Operation Weserubung, the Nazi invasion of Denmark and Norway in April 1940, involved multiple aerial and naval thrusts up and down the Norwegian coastline. From Oslo in the south to Narvik in the north, German paratroopers and naval task forces worked in concert to establish footholds in Norway’s strategic centers. Kriegsmarine Group 5 was tasked with sailing through the Oslo Fjord to the Norwegian capital of Oslo where it was to secure the seat of government along with the Norwegian royal family.
The flagship of the naval task force was the newly completed heavy cruiser Blucher which also had embarked 1,500 assault troops for the capture of the capital. As the ships sailed through the narrow confines of the Oslo Fjord, alert Norwegian patrol vessels sounded the alarm and gave troops in the Oscarsborg Fortress precious minutes to prepare their defenses. In a double irony, the two 11-inch guns in the Norwegian fortress were named after Jewish heroes Joshua and Moses and had been built by Krupps in Germany in the late 1890s. Although each gun only fired a single shell, both struck home and inflicted enormous damage on the Blucher. As the cruiser labored further up the fjord, a shore based torpedo battery engaged the ship and struck home with two antique torpedoes.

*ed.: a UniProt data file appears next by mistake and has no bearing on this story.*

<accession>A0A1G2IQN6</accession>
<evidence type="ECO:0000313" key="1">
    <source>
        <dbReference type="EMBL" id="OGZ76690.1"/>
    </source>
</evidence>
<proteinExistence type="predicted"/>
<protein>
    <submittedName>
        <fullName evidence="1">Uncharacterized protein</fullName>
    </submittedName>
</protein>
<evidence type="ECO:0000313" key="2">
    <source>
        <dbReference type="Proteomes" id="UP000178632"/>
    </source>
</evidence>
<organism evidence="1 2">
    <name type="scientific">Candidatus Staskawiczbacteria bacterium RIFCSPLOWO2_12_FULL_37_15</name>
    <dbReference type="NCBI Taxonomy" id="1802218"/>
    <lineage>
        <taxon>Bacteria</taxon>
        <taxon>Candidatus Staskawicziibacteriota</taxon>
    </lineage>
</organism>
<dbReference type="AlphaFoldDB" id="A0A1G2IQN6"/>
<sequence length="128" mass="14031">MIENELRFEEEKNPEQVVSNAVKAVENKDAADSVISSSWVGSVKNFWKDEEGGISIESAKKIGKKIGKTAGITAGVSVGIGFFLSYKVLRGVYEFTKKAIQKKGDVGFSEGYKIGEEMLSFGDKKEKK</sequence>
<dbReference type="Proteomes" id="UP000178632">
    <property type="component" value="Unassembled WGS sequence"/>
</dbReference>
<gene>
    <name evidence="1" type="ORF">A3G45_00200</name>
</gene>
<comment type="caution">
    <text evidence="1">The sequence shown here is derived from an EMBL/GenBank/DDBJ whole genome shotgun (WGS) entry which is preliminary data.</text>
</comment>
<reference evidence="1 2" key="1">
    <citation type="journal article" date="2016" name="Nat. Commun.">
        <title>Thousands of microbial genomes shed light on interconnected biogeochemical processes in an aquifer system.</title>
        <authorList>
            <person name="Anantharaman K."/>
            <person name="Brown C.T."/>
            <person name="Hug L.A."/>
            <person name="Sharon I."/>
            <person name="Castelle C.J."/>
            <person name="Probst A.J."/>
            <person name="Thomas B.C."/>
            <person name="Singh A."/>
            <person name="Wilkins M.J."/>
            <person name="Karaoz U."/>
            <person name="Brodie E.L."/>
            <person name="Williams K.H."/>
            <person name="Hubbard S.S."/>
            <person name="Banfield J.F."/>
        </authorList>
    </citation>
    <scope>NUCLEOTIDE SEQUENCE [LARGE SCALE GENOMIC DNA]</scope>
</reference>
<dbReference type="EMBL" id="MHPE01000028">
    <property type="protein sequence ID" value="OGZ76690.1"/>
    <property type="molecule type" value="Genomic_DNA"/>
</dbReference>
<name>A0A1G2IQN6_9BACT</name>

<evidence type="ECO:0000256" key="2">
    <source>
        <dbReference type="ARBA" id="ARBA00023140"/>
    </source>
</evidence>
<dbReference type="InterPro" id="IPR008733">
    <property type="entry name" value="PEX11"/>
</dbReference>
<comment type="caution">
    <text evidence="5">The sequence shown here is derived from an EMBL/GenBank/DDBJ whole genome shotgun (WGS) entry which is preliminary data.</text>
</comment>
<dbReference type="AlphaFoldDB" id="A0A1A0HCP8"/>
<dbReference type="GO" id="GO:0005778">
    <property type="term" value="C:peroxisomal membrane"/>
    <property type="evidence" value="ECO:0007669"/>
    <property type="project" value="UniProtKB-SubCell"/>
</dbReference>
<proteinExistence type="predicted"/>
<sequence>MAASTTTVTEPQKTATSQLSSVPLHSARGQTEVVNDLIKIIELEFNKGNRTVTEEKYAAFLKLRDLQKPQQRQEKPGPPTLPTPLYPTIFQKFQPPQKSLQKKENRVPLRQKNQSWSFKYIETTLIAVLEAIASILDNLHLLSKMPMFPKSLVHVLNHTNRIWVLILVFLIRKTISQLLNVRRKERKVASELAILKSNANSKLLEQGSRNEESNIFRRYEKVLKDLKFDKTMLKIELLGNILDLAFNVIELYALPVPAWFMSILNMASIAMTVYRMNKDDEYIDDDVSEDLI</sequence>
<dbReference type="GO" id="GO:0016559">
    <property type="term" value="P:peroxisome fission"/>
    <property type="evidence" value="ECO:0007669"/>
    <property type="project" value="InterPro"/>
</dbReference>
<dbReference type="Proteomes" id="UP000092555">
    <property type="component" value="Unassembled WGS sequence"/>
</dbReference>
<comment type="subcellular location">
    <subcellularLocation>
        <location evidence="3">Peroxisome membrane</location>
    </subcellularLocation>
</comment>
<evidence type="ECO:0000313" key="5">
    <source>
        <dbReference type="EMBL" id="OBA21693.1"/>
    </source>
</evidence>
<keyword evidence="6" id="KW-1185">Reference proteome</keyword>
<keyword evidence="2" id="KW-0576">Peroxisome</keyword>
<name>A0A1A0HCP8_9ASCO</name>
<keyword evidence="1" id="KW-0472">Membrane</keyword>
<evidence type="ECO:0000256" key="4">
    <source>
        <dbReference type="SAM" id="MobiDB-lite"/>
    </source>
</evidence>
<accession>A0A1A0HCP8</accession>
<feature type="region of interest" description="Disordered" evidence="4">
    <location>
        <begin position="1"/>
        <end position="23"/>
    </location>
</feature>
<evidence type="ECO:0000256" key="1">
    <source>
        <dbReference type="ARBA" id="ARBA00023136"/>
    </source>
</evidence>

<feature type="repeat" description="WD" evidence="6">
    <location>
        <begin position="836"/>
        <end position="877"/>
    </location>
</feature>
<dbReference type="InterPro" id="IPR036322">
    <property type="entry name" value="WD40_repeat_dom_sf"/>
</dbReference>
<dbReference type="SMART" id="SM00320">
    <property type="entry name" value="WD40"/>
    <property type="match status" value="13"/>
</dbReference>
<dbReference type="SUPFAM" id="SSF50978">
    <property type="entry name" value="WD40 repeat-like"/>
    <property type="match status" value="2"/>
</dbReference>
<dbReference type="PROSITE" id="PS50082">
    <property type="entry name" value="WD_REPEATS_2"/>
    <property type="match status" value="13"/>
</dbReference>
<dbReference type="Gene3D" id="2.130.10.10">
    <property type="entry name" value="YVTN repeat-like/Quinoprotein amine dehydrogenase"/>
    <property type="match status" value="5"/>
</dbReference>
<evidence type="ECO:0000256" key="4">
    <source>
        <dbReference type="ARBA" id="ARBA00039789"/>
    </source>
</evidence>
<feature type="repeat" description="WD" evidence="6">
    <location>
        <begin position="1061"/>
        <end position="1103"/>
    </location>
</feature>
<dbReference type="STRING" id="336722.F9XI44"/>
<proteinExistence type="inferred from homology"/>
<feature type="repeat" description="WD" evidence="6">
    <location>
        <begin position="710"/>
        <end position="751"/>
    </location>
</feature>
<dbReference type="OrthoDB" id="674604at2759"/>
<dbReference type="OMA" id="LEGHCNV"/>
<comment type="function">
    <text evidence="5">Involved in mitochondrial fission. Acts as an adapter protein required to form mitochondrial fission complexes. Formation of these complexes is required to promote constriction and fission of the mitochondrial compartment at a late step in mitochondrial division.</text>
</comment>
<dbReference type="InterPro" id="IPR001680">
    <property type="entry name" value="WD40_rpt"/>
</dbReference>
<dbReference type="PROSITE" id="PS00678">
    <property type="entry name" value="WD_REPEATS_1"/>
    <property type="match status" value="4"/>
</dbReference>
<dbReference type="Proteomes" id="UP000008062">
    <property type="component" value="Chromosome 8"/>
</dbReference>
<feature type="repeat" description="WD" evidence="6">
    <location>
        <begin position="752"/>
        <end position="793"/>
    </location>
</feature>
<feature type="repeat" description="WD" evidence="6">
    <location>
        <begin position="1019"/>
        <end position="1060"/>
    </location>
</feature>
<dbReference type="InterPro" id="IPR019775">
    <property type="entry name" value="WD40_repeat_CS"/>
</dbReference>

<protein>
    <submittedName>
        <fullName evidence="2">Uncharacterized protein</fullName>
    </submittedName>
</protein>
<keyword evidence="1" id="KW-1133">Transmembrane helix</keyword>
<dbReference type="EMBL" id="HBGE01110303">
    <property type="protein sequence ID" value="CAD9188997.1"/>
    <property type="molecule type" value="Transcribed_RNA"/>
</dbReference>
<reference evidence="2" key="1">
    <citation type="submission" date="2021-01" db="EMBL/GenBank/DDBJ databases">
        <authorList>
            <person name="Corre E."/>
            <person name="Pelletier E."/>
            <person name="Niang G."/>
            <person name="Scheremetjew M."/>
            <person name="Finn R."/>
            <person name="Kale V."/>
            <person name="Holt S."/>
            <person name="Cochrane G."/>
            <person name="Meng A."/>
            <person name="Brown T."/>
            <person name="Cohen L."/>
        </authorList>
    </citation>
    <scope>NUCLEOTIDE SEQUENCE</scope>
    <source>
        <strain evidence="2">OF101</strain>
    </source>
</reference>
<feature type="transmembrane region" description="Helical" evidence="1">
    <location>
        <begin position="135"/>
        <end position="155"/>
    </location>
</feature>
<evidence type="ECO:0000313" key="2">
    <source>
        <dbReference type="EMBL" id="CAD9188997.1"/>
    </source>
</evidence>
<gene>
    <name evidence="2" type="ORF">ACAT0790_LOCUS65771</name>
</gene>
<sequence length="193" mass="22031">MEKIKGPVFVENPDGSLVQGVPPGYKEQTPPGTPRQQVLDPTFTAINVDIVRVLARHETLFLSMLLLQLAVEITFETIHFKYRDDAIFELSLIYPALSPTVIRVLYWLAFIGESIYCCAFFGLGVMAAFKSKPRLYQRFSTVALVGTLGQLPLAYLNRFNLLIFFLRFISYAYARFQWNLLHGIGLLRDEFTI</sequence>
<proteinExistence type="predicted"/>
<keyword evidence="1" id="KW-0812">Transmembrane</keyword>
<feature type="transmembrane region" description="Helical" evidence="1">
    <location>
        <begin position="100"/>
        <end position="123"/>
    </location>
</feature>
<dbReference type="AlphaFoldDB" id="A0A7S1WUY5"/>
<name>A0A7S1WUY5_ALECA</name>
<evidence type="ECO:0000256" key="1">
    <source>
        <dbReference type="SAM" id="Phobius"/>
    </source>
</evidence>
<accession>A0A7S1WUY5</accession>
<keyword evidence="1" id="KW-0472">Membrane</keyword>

The ship capsized and whisked nearly 1,000 sailors and soldiers to the bottom of Drobak Sound. With the loss of Blucher, the German task force withdrew and the capture of Oslo was left to Nazi airborne troops. Additionally, the sinking allowed the Norwegian royal family and other key members of the government to escape Oslo and organize resistance in other parts of the country and abroad. For the Kriegsmarine, Blucher would not be the only capital ship lost in Norwegian fjords during the war as Tirpitz would later succumb to Royal Air Force and Navy attacks.